The newsletter acts as the front line news alert system for content on the web site; similarly to how newstands promote pick-up rates for the print magazine. The e-newletter therefore is integral to all online sales for both advertising and merchandise, as well as  promoting interactive content that is online only. 

OffBeat's team developed a promotional strategy just for the e-newsletter:

• E-newsletter subscriptions sign-ups were emphasized at local festivals and events.

• Occasional small-ticket prize giveaways (purchased by OffBeat or donated by advertisers,)  have email entry forms with sign-up for the newsletter

• The funnel emphasized a simple registration overall else.  Sign-ups  required just e - email address  on the first page, and only a simple choice of two options on the second check out page. And even the "Thank you" message is from the publisher and emphasizes users names "will never be resold." 

4. Promotions of merchandise sales

One unique usage of the newletter is to promote a variety of items in the brand's store, including merchandise secured via deals with other companies.

The Newsletter promotes sale of items such as event tickets, back issues of the magazine, staff photos, T-shirts and paintings by local artists all via  links to the site’s e-commerce platform.  The set up is simple , but gets into the e-commerce game, where many local media need to be and are behind. 

“We handle the payments manually, though we're going to revamp the site soon to change that,” said Ramsey.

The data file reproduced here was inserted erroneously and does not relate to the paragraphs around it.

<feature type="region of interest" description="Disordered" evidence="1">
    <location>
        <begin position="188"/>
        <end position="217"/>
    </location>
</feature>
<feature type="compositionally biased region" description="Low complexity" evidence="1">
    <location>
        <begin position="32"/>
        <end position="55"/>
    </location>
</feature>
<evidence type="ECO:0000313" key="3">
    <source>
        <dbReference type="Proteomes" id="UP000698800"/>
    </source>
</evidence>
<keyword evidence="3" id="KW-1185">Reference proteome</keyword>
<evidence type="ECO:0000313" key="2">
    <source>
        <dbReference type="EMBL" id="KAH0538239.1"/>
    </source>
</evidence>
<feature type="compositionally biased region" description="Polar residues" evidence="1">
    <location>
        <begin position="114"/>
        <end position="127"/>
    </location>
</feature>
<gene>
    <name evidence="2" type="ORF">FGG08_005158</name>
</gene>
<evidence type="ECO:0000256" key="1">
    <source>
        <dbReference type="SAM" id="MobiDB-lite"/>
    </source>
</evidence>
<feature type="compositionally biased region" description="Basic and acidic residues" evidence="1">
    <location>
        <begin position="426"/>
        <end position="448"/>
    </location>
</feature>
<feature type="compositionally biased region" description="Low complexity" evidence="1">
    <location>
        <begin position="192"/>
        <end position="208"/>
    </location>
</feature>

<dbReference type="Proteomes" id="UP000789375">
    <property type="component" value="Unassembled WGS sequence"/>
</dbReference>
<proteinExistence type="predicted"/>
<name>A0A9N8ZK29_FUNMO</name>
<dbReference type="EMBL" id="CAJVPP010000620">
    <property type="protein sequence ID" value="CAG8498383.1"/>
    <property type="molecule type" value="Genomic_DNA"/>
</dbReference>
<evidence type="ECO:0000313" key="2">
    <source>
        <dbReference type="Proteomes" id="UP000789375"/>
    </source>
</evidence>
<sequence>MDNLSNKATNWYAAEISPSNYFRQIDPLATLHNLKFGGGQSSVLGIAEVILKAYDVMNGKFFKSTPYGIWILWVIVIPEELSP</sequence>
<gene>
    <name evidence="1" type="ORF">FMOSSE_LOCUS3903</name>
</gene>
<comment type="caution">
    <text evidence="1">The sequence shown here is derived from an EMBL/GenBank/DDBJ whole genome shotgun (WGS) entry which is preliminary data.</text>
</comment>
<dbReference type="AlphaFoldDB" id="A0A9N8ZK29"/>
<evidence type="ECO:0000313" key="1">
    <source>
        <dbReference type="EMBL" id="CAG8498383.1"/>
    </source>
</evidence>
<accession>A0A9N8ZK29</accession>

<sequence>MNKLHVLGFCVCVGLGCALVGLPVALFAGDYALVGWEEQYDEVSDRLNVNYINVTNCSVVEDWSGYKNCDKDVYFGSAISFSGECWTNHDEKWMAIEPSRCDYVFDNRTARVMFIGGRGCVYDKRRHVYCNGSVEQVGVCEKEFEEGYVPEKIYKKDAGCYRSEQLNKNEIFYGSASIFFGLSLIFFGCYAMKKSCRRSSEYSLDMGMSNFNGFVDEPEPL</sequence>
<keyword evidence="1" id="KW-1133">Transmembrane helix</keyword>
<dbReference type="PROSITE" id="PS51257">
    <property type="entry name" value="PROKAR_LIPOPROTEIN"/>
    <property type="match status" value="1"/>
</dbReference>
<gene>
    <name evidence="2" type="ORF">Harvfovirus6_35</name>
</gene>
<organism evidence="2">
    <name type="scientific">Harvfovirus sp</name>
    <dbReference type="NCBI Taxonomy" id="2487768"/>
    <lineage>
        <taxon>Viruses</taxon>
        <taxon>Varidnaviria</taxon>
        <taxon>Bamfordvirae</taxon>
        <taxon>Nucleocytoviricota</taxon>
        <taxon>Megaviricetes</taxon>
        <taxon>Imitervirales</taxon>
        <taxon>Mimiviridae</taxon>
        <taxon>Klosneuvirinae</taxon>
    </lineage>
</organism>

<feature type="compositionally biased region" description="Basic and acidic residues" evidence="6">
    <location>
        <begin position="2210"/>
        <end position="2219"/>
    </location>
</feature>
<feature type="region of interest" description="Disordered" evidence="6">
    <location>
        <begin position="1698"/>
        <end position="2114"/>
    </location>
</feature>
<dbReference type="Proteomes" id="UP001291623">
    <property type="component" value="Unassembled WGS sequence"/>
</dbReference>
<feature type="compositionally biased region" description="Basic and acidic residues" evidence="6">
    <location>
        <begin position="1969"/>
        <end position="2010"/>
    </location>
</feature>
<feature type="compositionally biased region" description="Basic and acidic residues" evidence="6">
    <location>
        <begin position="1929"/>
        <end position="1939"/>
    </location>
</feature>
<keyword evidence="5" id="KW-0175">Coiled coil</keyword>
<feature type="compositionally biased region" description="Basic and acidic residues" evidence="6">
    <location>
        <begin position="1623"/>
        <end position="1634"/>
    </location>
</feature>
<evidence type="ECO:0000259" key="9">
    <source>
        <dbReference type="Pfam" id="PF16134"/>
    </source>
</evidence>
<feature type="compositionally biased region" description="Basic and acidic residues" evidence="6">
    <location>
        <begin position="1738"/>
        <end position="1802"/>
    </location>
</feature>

“We do a revenue share with artists/writers/photographers in some cases. In others, we produce the merchandise ourselves, so the revenue is ours to keep. THe Fleurty Girl T-shirt is an example of revenue share. We sell on our website; she sells in her stores. We get a cut off everything sold and she makes the lion's share of revenue (she produces and fulfills).” 

Site e-commerce

Fleurty Girl T-Shirt Sales Promo

 

 

 

 

 

 

 

 

 

 

Results:  

   Newsletter sponsorship advertising and product sales bring in about $1000 a week approximately. The bulk of the revenue is derived from the ad sales. 

    Since its content revamp, subscribers have grown from 20,000 to 28,000,  53% male, 66% female, primarily 45-64 years of age. 

   Research has shown the e-subscribers are more affluent than print subscribers and travel extensively, a key value proposition in upselling the newsletter.

   Approximately 22 percent of subscribers use the  e-newsletter to link to the content and event or merchandise e-commerce pages on OffBeat.com

   Twitter followers have jumped from 6000 to 11,500 since the newsletter changed its format. OffBeat's Facebook fans have grown from 10,000 to 15,000.

Lessons Learned:

   E-newsletters should not have self-contained content. They’re about directing readers to the publisher’s site so must be primarily links.

   It is crucial to hire someone who understands SEO.

   Growing the subscriber base is something you constantly have to work at – everything you do should offer the opportunity to sign up for the newsletter.

Much thanks to Jan Ramsey for sharing her insight and experience.

Alisa Cromer

The author, Alisa Cromer is publisher of a variety of online media, including LocalMediaInsider and  MediaExecsTech,  developed while on a fellowship with the Reynolds Journalism Institute and which has evolved into a leading marketing company for media technology start-ups. In 2017 she founded Worldstir.com, an online magazine,  to showcases perspectives from around the  world on new topic each month, translated from and to the top five languages in the world.